Both countries have set the target of two weeks to reach agreement over France’s implementation of a digital or tech tax, mostly on US tech firms
The digital tax dispute between the United States and France has been given a tight deadline for the two sides to reach an agreement.
The dispute stems from when France decided to impose a digital tax on foreign (mostly US) tech firms at the start of 2019. It implemented the law in the summer of 2019.
Last month in December 2019, the United States US Trade Representative’s office said its “Section 301” investigation found that the French tax was “inconsistent with prevailing principles of international tax policy, and is unusually burdensome for affected US companies”.
And the US proposed a harsh response – warning it may slap punitive duties of up to 100 percent on $2.4 billion in imports from France of champagne, handbags, cheese and other products.
Now France and the United States have given themselves two weeks to try to resolve a row over a French digital tax, French Finance Minister Bruno Le Maire was quoted as saying by Reuters on Tuesday.
“I had a long talk with US Treasury Secretary Steven Mnuchin. We have decided to step up efforts to try and find a compromise, within the OECD, on digital tax,” Le Maire told reporters after a meeting in Paris with EU Trade Commissioner Phil Hogan.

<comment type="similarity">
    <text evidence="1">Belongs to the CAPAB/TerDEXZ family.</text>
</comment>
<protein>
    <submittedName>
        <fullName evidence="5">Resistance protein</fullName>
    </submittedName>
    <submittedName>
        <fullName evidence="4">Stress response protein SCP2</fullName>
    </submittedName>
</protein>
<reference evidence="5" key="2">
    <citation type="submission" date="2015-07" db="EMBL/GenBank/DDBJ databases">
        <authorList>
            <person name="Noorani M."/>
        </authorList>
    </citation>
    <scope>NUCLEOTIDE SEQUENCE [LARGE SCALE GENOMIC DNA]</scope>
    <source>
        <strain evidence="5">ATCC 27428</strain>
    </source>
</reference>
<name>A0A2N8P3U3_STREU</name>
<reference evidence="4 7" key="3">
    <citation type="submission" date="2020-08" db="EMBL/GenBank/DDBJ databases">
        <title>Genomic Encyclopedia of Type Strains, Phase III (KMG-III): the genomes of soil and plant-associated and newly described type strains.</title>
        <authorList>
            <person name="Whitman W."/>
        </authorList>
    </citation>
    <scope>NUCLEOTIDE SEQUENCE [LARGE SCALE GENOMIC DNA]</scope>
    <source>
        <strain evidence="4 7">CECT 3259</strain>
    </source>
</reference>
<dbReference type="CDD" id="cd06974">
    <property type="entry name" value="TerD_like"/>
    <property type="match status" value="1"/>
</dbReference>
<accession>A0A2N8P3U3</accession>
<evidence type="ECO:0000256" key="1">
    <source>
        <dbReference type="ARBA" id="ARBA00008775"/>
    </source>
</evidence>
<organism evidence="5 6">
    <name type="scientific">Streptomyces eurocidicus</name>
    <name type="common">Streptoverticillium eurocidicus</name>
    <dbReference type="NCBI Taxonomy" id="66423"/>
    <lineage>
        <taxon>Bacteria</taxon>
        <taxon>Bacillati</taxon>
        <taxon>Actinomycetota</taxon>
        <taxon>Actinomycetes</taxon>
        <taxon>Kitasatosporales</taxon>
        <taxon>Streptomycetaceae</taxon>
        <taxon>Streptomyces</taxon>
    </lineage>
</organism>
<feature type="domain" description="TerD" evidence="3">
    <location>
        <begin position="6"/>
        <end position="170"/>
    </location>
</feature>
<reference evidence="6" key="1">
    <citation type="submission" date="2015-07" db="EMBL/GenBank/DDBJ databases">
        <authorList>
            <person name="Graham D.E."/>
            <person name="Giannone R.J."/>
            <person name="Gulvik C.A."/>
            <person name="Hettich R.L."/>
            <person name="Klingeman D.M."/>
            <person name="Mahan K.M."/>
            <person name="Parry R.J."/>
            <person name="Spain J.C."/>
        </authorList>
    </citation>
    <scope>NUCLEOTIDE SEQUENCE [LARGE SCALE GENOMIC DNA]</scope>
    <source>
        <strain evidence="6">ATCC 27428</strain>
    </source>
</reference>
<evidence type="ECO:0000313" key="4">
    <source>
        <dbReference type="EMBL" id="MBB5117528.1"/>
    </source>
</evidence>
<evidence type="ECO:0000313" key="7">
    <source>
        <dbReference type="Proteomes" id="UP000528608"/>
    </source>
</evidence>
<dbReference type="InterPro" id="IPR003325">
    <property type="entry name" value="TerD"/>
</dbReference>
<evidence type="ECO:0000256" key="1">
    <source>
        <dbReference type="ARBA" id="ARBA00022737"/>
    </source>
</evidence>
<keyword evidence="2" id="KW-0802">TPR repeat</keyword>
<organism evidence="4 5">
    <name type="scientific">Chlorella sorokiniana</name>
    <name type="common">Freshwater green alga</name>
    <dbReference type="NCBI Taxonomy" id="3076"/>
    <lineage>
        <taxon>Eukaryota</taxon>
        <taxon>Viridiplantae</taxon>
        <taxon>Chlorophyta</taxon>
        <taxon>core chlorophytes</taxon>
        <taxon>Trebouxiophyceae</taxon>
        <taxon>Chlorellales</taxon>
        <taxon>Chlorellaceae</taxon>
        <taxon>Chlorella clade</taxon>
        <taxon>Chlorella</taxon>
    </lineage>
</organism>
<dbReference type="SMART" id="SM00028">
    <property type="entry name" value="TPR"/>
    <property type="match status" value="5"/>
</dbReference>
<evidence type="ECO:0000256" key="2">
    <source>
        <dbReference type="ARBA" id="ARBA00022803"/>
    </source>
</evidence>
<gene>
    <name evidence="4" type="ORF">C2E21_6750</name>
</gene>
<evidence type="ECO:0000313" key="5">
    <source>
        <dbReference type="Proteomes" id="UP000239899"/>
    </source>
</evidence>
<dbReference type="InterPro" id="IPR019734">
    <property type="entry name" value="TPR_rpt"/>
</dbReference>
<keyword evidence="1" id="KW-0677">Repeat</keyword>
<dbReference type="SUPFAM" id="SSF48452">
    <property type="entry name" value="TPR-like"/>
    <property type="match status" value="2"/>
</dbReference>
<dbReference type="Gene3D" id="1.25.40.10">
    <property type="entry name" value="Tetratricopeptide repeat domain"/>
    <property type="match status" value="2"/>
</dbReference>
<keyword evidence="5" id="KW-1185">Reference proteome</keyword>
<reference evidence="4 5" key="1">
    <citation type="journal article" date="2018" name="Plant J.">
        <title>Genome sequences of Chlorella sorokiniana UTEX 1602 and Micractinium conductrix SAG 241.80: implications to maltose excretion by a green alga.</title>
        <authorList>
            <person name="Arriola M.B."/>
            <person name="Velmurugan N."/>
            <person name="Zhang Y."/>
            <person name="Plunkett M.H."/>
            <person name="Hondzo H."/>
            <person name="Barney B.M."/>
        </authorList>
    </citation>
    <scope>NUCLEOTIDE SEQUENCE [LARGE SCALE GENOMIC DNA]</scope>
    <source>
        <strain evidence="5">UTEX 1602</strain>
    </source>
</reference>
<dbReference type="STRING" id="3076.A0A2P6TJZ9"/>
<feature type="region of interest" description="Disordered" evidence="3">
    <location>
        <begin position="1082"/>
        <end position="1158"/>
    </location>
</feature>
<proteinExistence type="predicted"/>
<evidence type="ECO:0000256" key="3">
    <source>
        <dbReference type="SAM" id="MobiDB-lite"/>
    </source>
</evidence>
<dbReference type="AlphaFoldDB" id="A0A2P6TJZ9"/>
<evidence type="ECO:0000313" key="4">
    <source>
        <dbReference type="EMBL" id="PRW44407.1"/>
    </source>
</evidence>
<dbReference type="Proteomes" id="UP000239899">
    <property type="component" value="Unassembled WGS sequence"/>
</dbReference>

“We gave each other precisely 15 days, until our next meeting, which is planned on the sidelines of Davos at the end of January,” the minister reportedly said, referring to the World Economic Forum that is held in the Swiss ski resort.
“This is a more general issue between the United States and Europe,” Le Maire said, stressing other EU nations were planning their own national digital taxes.
He also confirmed any international agreement on digital taxation would immediately supersede the French tax.
Global tech tax rules are expected to be agreed sometime this year.
Le Maire reportedly said he hoped there would be no US. sanctions during the two-week window convened with Mnuchin, adding that any decision by Washington to take action would in effect bring an end to the discussions.
On his first official visit to Paris as new EU Trade Commissioner, Phil Hogan said the European Commission “will stand by France” in its digital tax dispute with Washington.
Other countries are planning to follow this digital tax route, as tech companies have long been criticised for their tax practices that sees them reducing their tax bills by booking profits in low-tax countries (such as Ireland) regardless of the location of the end customer.
The UK has yet to set a date, although Prime Minister Boris Johnston in December 2019 pledged to press ahead with the implementation of a tech or digital tax on large Internet firms, despite hostility from US President Donald Trump.
Italy is to implement its own digital or tech tax from January 2020, when it will implement a 3 percent tax on large-scale online sales beginning next year.
Spain and Germany are also proposing their own national digital taxes.
For their part, tech companies have previously defended their tax structures, and insist they abide by tax laws as they’re currently written.
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